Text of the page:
Tuesday, March 25, 2008

Groundwater concept in ancient civilization

Groundwater concept in ancient civilization
By
Dr. Nitish Priyadarshi
Historical Background:
Our ancient religious texts and epics give a good insight into the water storage and conservation systems that prevailed in those days.

Groundwater development dates from ancient times. The Old Testament contains numerous references to groundwater, springs, and wells. Other than dug wells, groundwater in ancient times was supplied from horizontal wells known as qanats. These persist to the present day and can be found in a band across the arid regions of Southwestern Asia and North Africa extending from Afghanistan to Morocco. Qanats are laboriously hand constructed by skilled workers employing techniques that date back 3000 years.
Iran possesses the greatest concentration of qanats. Here some 22,000 qanats supply 75 percent all water used in the country. Lengths of the qanats extended up to 30 km, but most are less than 5 km. The depth of the qanat mother well is normally is 50 m, but instances of depths exceeding 250 m have been reported.
Some ancient Indian methods of water conservation:
The Indus Valley Civilization, that flourished along the banks of the river Indus and other parts of western and northern India about 5,000 years ago, had one of the most sophisticated urban water supply and sewage systems in the world. The fact that the people were well acquainted with hygiene can be seen from the covered drains running beneath the streets of the ruins at both Mohenjodaro and Harappa. Another very good example is the well-planned city of Dholavira, on Khadir Bet, a low plateau in the Rann in Gujarat. One of the oldest water harvesting systems is found about 130 km from Pune along Naneghat in the Western Ghats. A large number of tanks were cut in the rocks to provide drinking water to tradesmen who used to travel along this ancient trade route. Each fort in the area had its own water harvesting and storage system in the form of rock-cut cisterns, ponds, tanks and wells that are still in use today. A large number of forts like Raigad had tanks that supplied water. In ancient times, houses in parts of western Rajasthan were built so that each had a rooftop water harvesting system. Rainwater from these rooftops was directed into underground tanks. This system can be seen even today in all the forts, palaces and houses of the region. Underground baked earthen pipes and tunnels to maintain the flow of water and to transport it to distant places, are still functional at Burhanpur in Madhya Pradesh, Golkunda and Bijapur in Karnataka, and Aurangabad in Maharashtra.
Ground-water development and quality consideration were getting sufficient attention as evidenced by Vrahat Samhita (550 A. D.) Water management and conservation, well organized water pricing system in 400 B.C. Construction methods and materials of dam, tanks etc., bank protection, spillways and other considerations mentioned in the ancient books reflect the high stage of development of water resources and hydrology in ancient India.
Groundwater Theories in Ancient Philosophy:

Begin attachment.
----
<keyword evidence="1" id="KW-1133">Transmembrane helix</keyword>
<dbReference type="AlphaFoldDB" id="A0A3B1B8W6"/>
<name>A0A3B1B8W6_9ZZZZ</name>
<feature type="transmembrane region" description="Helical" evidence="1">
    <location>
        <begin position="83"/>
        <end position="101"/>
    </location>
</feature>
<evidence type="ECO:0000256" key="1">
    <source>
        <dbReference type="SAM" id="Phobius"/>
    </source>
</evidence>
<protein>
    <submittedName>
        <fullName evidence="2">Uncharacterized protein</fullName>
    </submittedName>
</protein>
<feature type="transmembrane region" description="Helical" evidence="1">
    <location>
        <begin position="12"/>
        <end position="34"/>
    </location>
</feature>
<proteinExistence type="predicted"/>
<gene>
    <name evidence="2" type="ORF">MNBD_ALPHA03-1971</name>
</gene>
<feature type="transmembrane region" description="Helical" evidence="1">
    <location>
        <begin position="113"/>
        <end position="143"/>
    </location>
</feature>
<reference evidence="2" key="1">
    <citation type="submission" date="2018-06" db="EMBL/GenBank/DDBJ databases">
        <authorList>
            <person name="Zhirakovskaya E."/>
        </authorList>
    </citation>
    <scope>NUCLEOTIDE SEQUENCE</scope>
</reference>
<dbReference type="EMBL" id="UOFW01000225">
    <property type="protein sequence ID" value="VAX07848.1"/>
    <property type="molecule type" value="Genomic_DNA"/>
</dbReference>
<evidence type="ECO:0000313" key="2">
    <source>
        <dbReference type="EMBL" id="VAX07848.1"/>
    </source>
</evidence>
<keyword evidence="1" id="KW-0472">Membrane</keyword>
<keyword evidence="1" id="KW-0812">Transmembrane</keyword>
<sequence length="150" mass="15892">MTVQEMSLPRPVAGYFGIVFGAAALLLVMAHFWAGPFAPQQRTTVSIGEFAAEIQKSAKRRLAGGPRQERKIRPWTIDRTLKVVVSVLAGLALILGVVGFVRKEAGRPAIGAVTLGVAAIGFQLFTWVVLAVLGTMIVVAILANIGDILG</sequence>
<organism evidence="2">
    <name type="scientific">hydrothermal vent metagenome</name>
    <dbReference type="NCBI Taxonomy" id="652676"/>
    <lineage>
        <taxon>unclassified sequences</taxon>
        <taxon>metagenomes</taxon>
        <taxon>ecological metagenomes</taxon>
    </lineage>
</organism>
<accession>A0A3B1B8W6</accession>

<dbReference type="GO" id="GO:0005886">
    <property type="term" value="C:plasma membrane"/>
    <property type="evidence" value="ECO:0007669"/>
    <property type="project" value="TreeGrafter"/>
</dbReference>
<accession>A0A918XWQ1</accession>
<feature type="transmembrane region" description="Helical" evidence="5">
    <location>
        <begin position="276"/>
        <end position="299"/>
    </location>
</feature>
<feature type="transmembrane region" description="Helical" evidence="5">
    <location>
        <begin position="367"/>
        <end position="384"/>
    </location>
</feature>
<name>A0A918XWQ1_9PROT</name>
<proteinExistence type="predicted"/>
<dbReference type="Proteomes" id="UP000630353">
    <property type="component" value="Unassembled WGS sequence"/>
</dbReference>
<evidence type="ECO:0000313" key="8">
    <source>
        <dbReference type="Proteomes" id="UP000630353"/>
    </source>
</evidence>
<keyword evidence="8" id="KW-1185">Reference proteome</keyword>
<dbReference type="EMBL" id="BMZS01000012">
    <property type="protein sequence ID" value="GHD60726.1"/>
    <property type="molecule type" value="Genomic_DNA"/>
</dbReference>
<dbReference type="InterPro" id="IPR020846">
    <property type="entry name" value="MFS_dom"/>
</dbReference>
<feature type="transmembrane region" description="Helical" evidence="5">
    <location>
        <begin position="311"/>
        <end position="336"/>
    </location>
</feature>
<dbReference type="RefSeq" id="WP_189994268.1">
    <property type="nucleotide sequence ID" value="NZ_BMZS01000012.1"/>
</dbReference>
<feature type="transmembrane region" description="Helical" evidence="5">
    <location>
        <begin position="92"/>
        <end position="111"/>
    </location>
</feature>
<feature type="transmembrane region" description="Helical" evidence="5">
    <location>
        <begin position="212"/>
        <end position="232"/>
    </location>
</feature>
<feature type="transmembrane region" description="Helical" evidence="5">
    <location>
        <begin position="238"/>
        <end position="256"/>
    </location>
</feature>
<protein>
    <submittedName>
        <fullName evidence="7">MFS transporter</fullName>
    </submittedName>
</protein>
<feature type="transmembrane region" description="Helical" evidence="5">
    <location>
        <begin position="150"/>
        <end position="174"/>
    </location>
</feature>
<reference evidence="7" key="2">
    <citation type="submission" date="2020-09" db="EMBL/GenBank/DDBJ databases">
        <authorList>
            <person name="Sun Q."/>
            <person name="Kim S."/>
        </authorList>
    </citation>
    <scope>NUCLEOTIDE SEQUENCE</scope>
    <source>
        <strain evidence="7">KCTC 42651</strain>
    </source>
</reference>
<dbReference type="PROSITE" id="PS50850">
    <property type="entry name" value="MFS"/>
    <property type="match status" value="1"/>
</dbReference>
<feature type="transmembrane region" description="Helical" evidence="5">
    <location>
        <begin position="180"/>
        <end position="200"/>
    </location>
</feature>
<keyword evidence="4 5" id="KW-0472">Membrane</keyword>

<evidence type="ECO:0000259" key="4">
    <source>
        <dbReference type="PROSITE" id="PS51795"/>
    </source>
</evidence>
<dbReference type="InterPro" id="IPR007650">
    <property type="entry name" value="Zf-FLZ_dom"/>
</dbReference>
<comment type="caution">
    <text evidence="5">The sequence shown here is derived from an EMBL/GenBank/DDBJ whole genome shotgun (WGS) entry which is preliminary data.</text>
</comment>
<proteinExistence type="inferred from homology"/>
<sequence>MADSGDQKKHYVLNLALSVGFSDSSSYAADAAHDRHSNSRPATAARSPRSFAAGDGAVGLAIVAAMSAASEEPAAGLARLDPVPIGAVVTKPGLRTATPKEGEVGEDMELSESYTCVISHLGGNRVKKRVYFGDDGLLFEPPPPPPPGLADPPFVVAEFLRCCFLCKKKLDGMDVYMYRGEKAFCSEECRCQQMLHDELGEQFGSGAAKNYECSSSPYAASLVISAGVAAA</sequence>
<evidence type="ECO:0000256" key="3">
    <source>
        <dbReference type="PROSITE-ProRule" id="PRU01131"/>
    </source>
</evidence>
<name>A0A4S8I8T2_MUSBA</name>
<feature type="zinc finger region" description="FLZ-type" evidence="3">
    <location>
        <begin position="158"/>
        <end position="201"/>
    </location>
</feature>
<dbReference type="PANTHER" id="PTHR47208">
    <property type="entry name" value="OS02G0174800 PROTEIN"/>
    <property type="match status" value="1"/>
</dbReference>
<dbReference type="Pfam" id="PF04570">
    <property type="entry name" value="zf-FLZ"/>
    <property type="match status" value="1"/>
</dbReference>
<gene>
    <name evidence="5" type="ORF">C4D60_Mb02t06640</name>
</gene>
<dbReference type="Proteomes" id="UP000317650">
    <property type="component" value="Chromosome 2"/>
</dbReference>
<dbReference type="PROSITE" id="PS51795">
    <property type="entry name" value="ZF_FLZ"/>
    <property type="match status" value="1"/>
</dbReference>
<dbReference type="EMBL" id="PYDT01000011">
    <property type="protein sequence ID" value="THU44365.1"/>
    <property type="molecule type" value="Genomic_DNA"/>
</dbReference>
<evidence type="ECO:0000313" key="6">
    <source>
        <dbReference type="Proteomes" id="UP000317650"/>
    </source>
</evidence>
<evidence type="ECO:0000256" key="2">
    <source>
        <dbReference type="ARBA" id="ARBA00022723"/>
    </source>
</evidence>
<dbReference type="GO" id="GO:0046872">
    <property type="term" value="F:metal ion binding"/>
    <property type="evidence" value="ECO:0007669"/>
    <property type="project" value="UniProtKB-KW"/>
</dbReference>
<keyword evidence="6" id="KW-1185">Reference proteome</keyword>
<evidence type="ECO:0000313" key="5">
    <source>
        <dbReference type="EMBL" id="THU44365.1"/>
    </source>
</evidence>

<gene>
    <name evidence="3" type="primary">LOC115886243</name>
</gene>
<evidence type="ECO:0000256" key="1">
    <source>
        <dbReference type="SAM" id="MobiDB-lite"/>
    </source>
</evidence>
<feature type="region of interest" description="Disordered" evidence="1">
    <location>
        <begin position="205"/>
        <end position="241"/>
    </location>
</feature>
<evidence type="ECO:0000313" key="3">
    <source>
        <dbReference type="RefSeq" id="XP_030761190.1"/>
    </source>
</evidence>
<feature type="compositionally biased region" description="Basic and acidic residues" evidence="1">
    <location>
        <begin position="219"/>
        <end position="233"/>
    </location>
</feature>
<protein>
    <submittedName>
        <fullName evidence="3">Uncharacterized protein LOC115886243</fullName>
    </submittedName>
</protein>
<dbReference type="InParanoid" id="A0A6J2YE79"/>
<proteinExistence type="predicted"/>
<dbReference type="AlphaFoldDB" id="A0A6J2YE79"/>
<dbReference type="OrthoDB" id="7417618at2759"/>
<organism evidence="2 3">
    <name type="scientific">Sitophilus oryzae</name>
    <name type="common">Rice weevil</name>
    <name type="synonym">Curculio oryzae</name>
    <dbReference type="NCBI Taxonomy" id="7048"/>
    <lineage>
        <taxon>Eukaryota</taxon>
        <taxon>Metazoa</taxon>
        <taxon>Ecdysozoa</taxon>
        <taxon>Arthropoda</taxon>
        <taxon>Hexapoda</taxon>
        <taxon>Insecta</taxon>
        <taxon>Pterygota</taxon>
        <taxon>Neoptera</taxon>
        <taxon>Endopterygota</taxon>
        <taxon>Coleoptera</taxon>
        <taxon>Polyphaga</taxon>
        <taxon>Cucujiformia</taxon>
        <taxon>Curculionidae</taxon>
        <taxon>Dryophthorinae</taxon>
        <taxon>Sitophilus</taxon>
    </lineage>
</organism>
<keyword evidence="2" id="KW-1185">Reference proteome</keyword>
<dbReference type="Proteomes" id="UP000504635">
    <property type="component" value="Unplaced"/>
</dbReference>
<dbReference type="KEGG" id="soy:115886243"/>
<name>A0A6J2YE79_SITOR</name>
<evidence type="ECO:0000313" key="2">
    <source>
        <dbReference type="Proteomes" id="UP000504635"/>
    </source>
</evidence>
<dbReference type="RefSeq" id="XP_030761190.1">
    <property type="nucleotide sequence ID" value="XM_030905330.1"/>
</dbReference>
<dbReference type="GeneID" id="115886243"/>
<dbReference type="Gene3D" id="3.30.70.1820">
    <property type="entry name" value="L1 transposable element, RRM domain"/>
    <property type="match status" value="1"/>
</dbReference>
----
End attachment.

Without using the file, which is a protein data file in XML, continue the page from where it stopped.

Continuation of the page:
Utilization of groundwater greatly preceded understanding of its origin, occurrence, and movement. The writings of Greek and Roman philosophers to explain the origins of springs and groundwater contain theories ranging from fantasy to nearly correct accounts. As late as the seventeenth century it was generally assumed that water emerging from springs could not be derived from rainfall, for it was believed that the quantity was inadequate and the earth too impervious to permit penetration of rain water far below the surface. Thus, early Greek philosophers such as Homer, Thales, and Plato hypothesized that springs were formed by seawater conducted through subterranean channels below the mountains, then purified and raised to the surface. Aristotle suggested that air enters the cold dark caverns under the mountains where it condenses into water and contribute to the springs.
The Roman philosophers, including Seneca and Pliny, followed the Greek ideas and contributed little to the subject. An important step forward, however, was made by the Roman architect Vitruvius. He explained that the now-accepted infiltration theory that the mountains receive large amounts of rain that perc olate through the rock strata and emerge at their base top form streams.
The Greek theories persisted through the Middle Ages with no advances until the end of the Renaissance. The French potter and philosopher Bernard Palissy (c. 1510-1589) reiterated the infiltritation theory in 1580, but his teachings were generally ignored. The German astronomer Johannes Kepler (1571-1630) was man of strong imagination who linked the earth to a huge animal that takes in water of the ocean, digests and assimilates it, and discharges the end products of these physiological processes as groundwater and springs. The seawater theory of the Greeks, supplemented by the ideas of the vaporization and condensation processes within the earth, was restated by the French philosopher René Descartes (1596-1650).
Dr. Nitish Priyadarshi
Geologist
Email: rch_nitishp@sancharnet.in
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